Doctor Who Season 10 – Release Date: 2017

 

Trailer courtesy of Gallifreyforever97

Season 1

Season 2

Season 3

Season 4

Season 5

Season 6

Season 7

Season 8

Season 9

Season 10

  

Episode Guide

The Pilot
Smile
Thin Ice
Knock Knock
Oxygen
Extremis
The Pyramid At The End Of The World
The Lie Of The Land
Empress Of Mars
The Eaters Of Light
World Enough And Time

 

Stephen Moffat had said before the Season started that the 10th and his final season of the show would work as a sort of soft reboot. After a much needed break from the show last year, returning fresh and with a changed emphasis is absolutely the right move. New companion Bill (Pearl Mackie) is the perfect companion for The Doctor (Peter Capaldi) who takes on a more grandfatherly role as a nod toward Classic Who. Whisper it, but Capaldi’s final season on the show is one of the best since the show returned.

Unlike previous Seasons, the stories here are stripped right back to their most simplest form and the show is all the better for it. The early episodes are used to get to know Bill and her character while weaving individual story lines throughout. Although some of the story lines feel like they’re resolved a little too quickly, Moffat wisely breaks up the Season to include an epic three part story before heading back into the single episode stories for the rest of the Season. Its a wise move and its frustrating that this balance between complicated stories and stripped back, simple sci-fi episodes has taken so long to perfect in Moffat’s tenure. The stories themselves all stand out and for the first time, it feels like the stories are written by individual writers with their influence shining through in the different episodes. All too often in the past, its all felt unnecessarily convoluted, with time lines and time itself being used to frustrate and ultimately confuse viewers but its wisely missing this Season, with only trickles of complicated plot threads coming in the three parter I mentioned earlier. Of course, at times logic is thrown out the window but after such golden episodes in the past featuring the moon as an egg or The Doctor running with the Olympic torch, its always been that way and is nowhere near as incredulous as those moments.

Part of the brilliance this Season comes from new companion Bill who’s legitimately one of the best companions on the show. Her quirky sarcasm, wit and geeky knowledge are the perfect compliment to The Doctor, even if its mentioned a little too much that she’s gay through the Season. Although this in itself of course isn’t a bad thing, mentioning it almost every episode in one form or another is a bit much – especially with a certain John Barrowman already flaunting the gay vibes on the show in the past. With no Bad Wolf or Impossible Girl in sight, Bill is used exactly as a companion should be in Doctor Who – as a supporting character to The Doctor. Far too often companions have been used as larger than life figures that overshadow The Doctor but thankfully the dynamic here shifts to Capaldi’s Doctor acting as a Grandfather figure to Bill.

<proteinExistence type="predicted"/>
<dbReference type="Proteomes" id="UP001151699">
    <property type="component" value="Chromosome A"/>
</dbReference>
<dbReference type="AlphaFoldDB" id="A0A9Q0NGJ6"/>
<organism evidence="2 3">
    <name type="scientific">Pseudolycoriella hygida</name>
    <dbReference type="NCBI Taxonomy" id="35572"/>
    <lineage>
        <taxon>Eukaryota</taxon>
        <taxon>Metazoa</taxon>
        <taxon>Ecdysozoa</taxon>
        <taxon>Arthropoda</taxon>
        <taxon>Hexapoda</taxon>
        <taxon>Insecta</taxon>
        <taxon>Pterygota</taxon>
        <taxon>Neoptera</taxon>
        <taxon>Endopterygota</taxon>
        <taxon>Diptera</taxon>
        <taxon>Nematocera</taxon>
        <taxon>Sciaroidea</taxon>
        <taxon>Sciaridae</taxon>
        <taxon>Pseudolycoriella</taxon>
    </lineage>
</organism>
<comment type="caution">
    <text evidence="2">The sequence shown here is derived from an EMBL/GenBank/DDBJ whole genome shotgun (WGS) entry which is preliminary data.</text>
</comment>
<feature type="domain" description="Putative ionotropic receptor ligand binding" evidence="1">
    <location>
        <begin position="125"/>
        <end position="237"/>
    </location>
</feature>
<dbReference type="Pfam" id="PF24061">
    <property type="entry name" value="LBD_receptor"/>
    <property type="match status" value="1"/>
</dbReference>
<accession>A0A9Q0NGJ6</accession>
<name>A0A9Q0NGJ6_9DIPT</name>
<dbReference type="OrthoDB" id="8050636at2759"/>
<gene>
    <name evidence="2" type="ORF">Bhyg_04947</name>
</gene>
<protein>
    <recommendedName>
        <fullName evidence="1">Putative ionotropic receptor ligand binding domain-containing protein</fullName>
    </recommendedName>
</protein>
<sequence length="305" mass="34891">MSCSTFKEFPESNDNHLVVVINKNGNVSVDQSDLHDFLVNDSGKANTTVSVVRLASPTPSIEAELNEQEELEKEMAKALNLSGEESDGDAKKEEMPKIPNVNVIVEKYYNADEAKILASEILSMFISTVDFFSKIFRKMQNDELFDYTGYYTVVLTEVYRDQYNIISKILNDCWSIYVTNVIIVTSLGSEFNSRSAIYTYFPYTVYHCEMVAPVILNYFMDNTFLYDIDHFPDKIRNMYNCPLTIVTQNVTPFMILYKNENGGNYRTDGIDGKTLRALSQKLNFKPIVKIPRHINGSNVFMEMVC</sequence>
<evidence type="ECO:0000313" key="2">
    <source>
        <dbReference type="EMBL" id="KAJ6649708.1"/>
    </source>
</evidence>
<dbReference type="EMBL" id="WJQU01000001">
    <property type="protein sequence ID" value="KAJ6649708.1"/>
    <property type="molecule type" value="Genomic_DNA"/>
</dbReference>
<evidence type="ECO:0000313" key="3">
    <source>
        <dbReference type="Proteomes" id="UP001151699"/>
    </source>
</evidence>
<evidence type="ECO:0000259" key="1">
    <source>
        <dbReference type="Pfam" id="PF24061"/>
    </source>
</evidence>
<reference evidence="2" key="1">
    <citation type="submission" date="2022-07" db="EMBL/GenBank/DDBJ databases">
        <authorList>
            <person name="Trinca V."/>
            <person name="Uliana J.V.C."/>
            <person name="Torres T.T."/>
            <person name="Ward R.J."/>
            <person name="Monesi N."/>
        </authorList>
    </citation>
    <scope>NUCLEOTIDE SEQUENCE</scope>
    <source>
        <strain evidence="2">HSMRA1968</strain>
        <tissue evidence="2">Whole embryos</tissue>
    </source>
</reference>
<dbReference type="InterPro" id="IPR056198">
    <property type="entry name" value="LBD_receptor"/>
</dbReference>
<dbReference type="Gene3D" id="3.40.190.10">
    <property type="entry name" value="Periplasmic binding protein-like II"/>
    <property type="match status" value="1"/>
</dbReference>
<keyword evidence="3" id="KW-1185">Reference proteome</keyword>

Capaldi finally feels like he’s found his form this season. There’s hints of Jon Pertwee in some of the scenes, tinged with the madness of Tom Baker and the grumpiness from William Hartnell and although some of these fragmented pieces of the Classic Doctors were evident before, they come into full fruition this season. Alongside the perfect comedic sidekick Nardole (Matt Lucas), the balance is just right. Nardole is the perfect tool to lighten the mood in some of the darker episodes and Bill’s strength and innocence work on a different level.

Its been a bumpy ride for Peter Capaldi, with Season 8 one of the worst in the show’s history, a drawn out farewell for Clara that soured the character and the threat of Doctor Who dissolving into mediocrity but thankfully Season 10 brings the show back to where it should be. The stories are more polished this time around with some of the creature design legitimately scary. The return of a classic design for one of the show’s more iconic creatures in the finale is a great touch and the shocking return of another blast from the past is a welcome arrival to the show. These minor gripes aside, its increasingly apparent that taking a year off for the show was absolutely the right move as Doctor Who has a wondrous excitement and a hopeful optimism for the future.

Overall, Season 10 of Doctor Who is one of the best in the show’s history. The clever use of a three parter midway through the Season breaks up the monotony of the singular episodes whilst allowing Moffat to weave his trademark complicated time bending stories without over complicating the rest of the season. It all feel fresh and exciting this year and unlike in previous years, Season 10 strips it right back to what makes the show so good – a simple story told well and driven forward by the characters. With a satisfying end to the majority of the characters in this Season and a character arc for Bill that’s well written, Season 10 is the perfect goodbye for Stephen Moffat who’s brilliance finally shines in one of the best Seasons of Doctor Who since the show returned.